First I showed her the corn futures chart and pointed out the steep rise that corn had already made. I commented that corn prices had stalled and were trading in congestion and that in general, prices tended to trend lower in the spring once planting began, so I was not terribly excited about being long corn above $4.10 a bushel going into planting season. You can see I marked the period I was visiting Mayo with a green box, to give perspective of when this conversation took place.

Then I showed her a chart of mini crude oil:

Note that from late 2006 through June of 2007, oil prices traded in a $20 range, between $50 and $70 a barrel.

Then I showed her the following chart:

This chart plots the price of a bushel of corn relative to a barrel of oil. Corn has been grown and oil has been drilled for a very long time, so these charts are available and it is easy to study the relationship between corn and oil. And by looking at the price of corn divided by the price of oil, you take the currency exposure out of the relationship, because they are both priced in US dollars. There are three things to pay attention to on this chart: the prior highs in this spread just above 9.5, the set of lows in this spread at three and the resistance area at the two-times warning line price was hitting in early 2007, while I was visiting Mayo and literally showing this chart to the nurse. A warning line carries the same slope and therefore frequency that the median line carries and therefore, one of the warning lines often act as an area where prices run out of directional energy-so they are areas to be very cautious if you are carrying a position. As I read this chart and spoke with this nurse, it concerned me that the ratio was at eight, nearing long-term resistance of the prior tops at 9.5 and was also right at a warning line, where price might run out of up side directional energy. In my opinion, as a farmer, this was a great time to lock in their profits and focus on farming. And my opinion on the ethanol plant investment was that 'the horse was out of the barn', meaning the large gains had already been made. I think significant alternative fuel profits will be made but not from investing in ethanol plants.


She thanked me for my views and told me that she and her husband had made a significant investment in the plant the night before. And she told me she liked my charts but as farmers, they felt corn would probably go to $7 a bushel this summer [the summer of 2007], so locking in a delivery price of $4.12 a bushel didn't make sense to them. I smiled and she began my treatment and that was the end of my commodity advisory service at Mayo Clinic.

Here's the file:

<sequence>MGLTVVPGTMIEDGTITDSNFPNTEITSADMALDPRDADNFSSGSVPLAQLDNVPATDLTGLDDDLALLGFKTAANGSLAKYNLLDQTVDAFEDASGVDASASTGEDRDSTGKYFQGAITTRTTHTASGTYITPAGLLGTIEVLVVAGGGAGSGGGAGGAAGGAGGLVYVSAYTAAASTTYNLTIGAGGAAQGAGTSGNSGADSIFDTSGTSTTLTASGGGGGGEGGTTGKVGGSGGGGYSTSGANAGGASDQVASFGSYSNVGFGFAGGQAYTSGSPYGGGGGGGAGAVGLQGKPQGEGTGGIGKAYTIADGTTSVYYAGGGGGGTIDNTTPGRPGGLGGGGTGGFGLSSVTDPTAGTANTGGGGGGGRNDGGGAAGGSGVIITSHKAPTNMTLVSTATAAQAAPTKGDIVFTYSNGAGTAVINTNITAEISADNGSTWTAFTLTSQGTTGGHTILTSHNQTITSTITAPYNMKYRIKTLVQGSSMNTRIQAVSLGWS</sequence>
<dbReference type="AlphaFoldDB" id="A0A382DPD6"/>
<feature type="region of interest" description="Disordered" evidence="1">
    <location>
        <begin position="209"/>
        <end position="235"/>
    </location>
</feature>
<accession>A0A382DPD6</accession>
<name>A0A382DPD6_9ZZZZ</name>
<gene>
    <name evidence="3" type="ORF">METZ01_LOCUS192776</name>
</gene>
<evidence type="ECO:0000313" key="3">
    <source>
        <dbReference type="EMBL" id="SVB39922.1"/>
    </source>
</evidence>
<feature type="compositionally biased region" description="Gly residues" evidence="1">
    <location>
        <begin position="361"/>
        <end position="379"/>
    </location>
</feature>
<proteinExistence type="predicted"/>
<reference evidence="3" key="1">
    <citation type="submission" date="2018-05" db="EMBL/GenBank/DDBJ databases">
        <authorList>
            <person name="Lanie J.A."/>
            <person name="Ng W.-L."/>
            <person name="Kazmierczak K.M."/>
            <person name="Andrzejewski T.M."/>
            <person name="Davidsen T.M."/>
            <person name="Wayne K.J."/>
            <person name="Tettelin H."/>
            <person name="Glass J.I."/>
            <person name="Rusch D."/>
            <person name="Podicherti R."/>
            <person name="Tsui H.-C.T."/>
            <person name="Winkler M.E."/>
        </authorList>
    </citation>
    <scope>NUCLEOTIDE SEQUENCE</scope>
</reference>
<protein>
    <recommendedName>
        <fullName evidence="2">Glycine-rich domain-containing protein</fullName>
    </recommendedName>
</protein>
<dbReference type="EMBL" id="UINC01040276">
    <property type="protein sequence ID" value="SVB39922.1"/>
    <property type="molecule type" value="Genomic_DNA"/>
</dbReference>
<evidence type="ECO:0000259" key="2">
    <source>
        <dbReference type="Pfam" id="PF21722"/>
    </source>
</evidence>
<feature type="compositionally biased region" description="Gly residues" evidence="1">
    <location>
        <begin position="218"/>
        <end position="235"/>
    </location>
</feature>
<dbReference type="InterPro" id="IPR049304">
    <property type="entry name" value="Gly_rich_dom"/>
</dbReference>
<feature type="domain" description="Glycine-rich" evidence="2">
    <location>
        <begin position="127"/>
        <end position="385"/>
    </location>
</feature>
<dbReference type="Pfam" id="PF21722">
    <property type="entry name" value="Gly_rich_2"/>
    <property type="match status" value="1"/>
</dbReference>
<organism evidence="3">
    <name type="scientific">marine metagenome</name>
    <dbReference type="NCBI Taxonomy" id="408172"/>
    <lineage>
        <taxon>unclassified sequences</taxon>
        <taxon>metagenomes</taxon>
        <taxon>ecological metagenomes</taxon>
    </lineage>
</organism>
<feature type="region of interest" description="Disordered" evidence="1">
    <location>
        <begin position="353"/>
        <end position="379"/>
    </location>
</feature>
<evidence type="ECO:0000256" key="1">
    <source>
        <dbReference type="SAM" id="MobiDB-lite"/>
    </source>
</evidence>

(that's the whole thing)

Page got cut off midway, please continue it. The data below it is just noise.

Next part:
Looking at all three charts now that time has passed, you can see that the perspective of the past relationship between the price of corn and oil gave a good feel for where to be cautious on the up side and it also gave a good feel for where the price of corn relative to oil was probably bottoming out [when it congested at a ratio of three].

And what is it telling us now? The ratio is down just below four as I write this article in mid-November 2007. The ratio is not going to stay this low for too long, though it may go a bit lower to test the prior lows in the three area. But does that mean the price of corn is going to rocket higher? Or does it mean the price of oil, now at almost $100 a barrel, will sell off? I don't have the answers to all the questions, but I'd eye the beginnings of a move in either corn to the up side or oil to the down side with the perspective of this spread chart in the back of my head.

As much as people think the world has changed, things tend to remain the same. We tend to forget history and then tend to repeat it. Using perspective when planning and evaluating your trading and investing will greatly increase your profitability. Trees never grow to the sky and there are no free lunches.

I wish you all good trading!

Timothy Morge

www.medianline.com

www.marketgeometry.com